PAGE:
The Cuba government finances the educational systems within its jurisdiction. This is because all the schools are publicly owned and therefore has direct relationship with the government. The government therefore has a considerable amount directed to the education sector. It is because of this reason that the quality of education in the last two decades has significantly reduced due to the continuous reduction of funding by the government. Cuba has all along been accused of allocation huge amounts to education compared to other sectors. There has been a sluggish economic growth in the country as other sectors have been under funded. Government therefore ought to balance its expenditure in order to enhance a well coordinated growth in the country. The abolition of private schools in Cuba led to total transfer of the educational burden to the government.

The major similarity between the educational systems in United States and Cuba is the substantial amount allocated to the sector by the two governments. It is evidenced that one of the largest government allocations are directed towards education. The allocation has continued to grow with the consistent increase in education demands.

Educational quality in United States and Cuba

The quality of education in the United States is considerably high compared to the one offered in Cuba. This is because the quality of education mostly depends on the financial capability of the government (Psacharopoulos 1325). America is therefore financially equipped to effectively sponsor educational process within its boarders. Proper learning facilities such as libraries, laboratories, and structural buildings are available in the US educational systems. Due to the financial capabilities the US government is able to remunerate the teaching staff well. Good salary scales motivates the teachers to extend quality services in their duties. The increasing competition offered by the private schools also contributes towards the educational standards improvement in the US (Hanushek & Ludger 607).

On the other hand it was not until the year 2001 when the educational system in Cuba transformed to uphold new technology and improved standards. Before then the education system had lost its main focus not only because of funds inadequacy but also failure to motivate teachers. Quit a big number of teachers decided to leave their careers and engaged other form of employment due to the reduced salaries that the government offered. Financial deficiency also greatly hampered the education quality in Cuba since many schools could not have adequate facilities (Wolff, Schiefelbein & Valenzuèla 94). The abolition of the private schools reduced the quality competition between schools since their status are similar throughout the region. The continuous increase of education skilled people in Cuba has led to the flooding of the education skills in the market. The government has in return sort to increase the employment capacity by reducing the amount of salaries entitled to each. A good number of teachers has therefore left their teaching careers and engaged in other form of employment. The educational system in Cuba has in the resent years improved. Modern technologies have continued to be acknowledged through the implementation and installation of computers in schools. The government has also increased the educational infrastructure in order to bring the services closer to its citizens. As a result an estimated percentage of 99% with approximately 99.9% retention rate has been observed according the United Nations statistics.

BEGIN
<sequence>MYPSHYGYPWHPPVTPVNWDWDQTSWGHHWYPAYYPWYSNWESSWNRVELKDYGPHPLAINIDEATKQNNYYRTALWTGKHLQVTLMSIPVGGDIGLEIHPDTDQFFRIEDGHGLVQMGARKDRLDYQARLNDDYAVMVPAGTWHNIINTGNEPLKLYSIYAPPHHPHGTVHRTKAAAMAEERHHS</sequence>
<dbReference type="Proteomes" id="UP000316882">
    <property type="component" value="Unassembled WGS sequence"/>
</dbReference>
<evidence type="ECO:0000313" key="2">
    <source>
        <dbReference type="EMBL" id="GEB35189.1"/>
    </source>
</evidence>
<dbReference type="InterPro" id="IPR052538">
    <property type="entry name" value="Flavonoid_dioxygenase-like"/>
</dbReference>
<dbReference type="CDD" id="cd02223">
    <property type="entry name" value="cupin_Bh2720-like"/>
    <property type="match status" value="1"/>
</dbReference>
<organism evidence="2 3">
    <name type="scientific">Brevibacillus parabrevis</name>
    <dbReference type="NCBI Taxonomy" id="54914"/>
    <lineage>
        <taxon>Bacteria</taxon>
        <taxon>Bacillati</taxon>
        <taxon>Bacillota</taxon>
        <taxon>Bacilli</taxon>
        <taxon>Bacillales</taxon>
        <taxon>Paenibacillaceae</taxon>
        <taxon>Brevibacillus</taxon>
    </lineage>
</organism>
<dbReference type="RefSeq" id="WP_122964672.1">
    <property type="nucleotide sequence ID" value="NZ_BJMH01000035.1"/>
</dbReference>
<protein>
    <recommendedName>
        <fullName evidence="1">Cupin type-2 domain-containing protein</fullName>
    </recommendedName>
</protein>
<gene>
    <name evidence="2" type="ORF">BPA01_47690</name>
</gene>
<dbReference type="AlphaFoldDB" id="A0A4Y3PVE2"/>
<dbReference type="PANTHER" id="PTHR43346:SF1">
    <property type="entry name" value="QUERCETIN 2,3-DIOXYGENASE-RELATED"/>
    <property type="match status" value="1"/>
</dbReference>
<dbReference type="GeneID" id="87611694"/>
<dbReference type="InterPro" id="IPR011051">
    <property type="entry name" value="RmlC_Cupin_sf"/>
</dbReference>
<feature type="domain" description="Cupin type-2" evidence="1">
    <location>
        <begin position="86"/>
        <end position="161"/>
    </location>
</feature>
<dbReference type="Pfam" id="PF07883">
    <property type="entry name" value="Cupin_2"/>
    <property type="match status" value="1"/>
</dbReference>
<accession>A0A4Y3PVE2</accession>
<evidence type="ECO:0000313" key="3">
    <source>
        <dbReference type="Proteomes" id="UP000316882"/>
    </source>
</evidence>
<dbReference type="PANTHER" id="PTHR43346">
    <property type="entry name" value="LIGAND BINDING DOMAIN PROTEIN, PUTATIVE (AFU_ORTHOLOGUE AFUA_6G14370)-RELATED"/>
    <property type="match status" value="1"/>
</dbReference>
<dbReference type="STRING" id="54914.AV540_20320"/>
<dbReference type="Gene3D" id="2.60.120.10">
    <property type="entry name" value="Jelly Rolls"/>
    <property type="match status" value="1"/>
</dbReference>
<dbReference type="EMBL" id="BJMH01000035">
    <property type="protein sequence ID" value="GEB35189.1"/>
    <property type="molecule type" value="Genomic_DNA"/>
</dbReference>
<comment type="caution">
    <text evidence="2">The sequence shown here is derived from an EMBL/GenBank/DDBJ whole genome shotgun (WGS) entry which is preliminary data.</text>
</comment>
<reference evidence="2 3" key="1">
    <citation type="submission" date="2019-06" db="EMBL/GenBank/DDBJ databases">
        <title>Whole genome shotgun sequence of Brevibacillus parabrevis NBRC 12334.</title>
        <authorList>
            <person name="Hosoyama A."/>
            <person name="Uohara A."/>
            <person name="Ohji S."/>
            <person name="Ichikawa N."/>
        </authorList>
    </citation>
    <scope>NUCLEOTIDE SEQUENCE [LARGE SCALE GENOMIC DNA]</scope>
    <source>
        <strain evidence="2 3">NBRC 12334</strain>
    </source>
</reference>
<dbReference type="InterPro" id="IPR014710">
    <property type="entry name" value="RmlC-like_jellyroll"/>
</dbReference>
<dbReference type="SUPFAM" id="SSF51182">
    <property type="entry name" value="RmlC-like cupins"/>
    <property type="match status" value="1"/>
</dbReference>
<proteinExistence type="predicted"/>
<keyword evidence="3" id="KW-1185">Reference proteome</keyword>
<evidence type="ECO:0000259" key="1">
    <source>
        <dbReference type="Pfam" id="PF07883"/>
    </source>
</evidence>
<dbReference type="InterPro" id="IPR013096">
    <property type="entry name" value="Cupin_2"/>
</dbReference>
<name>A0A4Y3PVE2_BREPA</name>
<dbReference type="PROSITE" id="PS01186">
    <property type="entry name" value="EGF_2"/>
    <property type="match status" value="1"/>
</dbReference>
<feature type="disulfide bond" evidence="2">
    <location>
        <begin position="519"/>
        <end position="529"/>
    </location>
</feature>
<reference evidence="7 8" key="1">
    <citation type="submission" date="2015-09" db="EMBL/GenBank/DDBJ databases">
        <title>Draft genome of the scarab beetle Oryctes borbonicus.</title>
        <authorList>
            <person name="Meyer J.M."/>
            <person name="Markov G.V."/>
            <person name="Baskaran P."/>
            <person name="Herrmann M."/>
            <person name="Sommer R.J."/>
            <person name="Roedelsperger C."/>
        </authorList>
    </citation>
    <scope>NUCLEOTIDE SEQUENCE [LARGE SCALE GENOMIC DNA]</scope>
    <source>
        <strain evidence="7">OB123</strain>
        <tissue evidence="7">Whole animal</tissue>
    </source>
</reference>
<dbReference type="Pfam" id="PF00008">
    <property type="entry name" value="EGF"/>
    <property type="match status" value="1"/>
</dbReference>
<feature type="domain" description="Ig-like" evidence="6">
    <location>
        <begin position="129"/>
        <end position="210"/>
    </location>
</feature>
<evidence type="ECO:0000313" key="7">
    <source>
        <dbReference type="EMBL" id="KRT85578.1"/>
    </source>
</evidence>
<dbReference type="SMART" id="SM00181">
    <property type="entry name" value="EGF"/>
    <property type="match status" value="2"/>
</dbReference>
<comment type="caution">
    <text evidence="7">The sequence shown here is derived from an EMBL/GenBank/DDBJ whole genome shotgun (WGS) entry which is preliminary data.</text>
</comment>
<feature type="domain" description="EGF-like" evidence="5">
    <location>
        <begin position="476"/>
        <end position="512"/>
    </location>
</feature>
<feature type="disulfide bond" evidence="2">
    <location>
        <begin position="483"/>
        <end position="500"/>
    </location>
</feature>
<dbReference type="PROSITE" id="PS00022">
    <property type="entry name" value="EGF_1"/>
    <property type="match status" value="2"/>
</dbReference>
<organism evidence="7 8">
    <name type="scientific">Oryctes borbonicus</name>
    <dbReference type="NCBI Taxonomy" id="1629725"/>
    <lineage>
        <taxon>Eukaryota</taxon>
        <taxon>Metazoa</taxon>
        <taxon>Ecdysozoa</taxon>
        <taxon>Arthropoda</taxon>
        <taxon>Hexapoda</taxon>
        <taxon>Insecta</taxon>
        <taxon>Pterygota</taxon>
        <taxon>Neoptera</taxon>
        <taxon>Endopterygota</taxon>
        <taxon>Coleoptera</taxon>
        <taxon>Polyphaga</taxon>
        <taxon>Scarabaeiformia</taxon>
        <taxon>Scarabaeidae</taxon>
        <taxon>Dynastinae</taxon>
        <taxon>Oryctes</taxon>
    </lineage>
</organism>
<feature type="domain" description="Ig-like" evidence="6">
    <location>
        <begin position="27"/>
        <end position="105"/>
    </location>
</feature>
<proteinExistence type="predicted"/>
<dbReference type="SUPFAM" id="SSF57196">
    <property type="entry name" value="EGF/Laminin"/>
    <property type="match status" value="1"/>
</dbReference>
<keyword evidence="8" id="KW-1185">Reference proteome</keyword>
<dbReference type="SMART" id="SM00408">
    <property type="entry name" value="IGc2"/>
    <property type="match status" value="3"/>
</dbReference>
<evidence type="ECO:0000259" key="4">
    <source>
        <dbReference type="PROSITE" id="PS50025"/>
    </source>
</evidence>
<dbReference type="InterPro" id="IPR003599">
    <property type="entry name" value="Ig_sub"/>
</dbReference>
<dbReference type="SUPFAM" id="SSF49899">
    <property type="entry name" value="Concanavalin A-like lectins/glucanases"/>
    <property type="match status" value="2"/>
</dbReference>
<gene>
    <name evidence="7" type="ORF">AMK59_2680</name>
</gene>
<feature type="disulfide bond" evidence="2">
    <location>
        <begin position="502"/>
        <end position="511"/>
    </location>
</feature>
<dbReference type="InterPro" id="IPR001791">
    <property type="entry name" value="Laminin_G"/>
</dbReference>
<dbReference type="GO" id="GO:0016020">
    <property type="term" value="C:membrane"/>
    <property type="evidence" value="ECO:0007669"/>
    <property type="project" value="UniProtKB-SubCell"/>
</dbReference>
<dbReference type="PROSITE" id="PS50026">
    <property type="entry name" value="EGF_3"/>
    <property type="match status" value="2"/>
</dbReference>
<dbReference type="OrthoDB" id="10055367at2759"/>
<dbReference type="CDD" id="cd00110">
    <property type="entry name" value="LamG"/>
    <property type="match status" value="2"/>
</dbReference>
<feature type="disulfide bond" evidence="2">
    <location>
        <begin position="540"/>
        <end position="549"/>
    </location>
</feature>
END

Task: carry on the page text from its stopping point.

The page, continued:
Educational rivalry between US and Cuba educational systems

The communist adoption by the Cuban government initiated the unnecessary competition between the United States and Cuba. Since then the two have had unfriendly relationship in almost everything. The Marxist ideology adopted in the Cuban educational systems has continuously led to a lot of criticism from the US elites. The two countries therefore have a very minimal cooperation’s on the educational matters. They therefore seek educational cooperation from other countries. For instance Cuba has off late joined with the Britain and Pakistan and in the year 2005-2006 the Higher Education Commission in Cuba sponsored a number of Pakistani students in their system. The students opted to pursue medicine and surgery scholarship in Cuba as it offered better health care system than the US. The two countries have elaborate plans to increase their cooperation and more so in the biotechnology field.

The US on the other hand has been seeking educational cooperation’s with other nations which support democracy and capitalism mode of economy (Samuel & Herbert 53). A lot of criticisms have been consistently been directed towards the Cuban educational system in an effort of positively influence it to change. The United States has all along used the educational elites to influence the Cuban political system. The handing over of power from the ill Fidel Castro to his brother triggered the cooperation between the two nations (Brundenius, 2000 Para 5).